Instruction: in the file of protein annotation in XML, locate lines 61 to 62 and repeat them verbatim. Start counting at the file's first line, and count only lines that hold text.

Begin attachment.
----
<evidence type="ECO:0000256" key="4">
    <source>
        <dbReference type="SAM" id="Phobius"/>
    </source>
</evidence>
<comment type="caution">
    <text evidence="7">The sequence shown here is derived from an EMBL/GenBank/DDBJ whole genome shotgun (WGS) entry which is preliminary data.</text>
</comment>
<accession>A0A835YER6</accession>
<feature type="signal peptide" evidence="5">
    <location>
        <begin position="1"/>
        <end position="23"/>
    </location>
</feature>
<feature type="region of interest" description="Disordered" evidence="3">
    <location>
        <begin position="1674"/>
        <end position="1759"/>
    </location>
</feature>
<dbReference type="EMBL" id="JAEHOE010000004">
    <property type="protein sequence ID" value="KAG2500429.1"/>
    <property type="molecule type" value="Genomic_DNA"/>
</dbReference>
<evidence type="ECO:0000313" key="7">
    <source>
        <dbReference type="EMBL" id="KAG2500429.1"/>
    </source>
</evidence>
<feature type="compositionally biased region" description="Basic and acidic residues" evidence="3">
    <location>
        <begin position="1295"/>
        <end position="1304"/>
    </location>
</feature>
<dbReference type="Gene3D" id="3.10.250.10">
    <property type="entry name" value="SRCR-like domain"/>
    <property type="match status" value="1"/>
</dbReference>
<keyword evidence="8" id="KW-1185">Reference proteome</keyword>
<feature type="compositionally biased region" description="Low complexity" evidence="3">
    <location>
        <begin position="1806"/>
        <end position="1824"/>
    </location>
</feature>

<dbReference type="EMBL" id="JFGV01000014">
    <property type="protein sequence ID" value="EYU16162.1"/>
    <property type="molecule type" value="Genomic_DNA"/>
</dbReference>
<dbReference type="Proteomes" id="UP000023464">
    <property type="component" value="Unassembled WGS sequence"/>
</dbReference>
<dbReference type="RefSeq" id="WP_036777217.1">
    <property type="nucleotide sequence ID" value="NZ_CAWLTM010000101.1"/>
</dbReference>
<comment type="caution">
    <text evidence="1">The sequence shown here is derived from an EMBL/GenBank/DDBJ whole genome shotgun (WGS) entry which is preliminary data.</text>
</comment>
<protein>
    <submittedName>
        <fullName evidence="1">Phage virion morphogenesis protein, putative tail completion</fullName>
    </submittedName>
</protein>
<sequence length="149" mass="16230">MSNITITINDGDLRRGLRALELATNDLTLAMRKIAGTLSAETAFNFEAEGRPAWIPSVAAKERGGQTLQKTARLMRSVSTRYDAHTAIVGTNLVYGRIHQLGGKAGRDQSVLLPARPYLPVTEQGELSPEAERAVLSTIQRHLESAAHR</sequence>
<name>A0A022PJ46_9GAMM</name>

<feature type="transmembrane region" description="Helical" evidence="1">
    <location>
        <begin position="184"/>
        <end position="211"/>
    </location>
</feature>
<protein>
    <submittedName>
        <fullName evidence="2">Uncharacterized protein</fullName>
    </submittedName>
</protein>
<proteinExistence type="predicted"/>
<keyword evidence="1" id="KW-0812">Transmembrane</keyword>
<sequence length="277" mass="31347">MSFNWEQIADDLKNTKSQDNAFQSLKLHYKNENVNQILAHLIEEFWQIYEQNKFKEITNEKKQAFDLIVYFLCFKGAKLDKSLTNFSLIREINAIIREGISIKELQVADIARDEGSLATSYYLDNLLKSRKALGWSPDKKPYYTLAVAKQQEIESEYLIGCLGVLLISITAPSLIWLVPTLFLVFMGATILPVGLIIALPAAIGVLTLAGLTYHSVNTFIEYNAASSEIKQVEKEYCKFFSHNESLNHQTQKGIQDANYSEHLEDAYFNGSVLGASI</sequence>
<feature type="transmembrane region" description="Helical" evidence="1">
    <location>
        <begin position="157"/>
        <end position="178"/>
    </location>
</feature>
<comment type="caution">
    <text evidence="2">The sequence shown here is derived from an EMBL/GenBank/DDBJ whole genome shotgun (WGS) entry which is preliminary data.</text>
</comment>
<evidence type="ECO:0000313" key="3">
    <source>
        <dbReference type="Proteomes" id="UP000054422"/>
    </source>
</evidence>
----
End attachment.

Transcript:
<protein>
    <submittedName>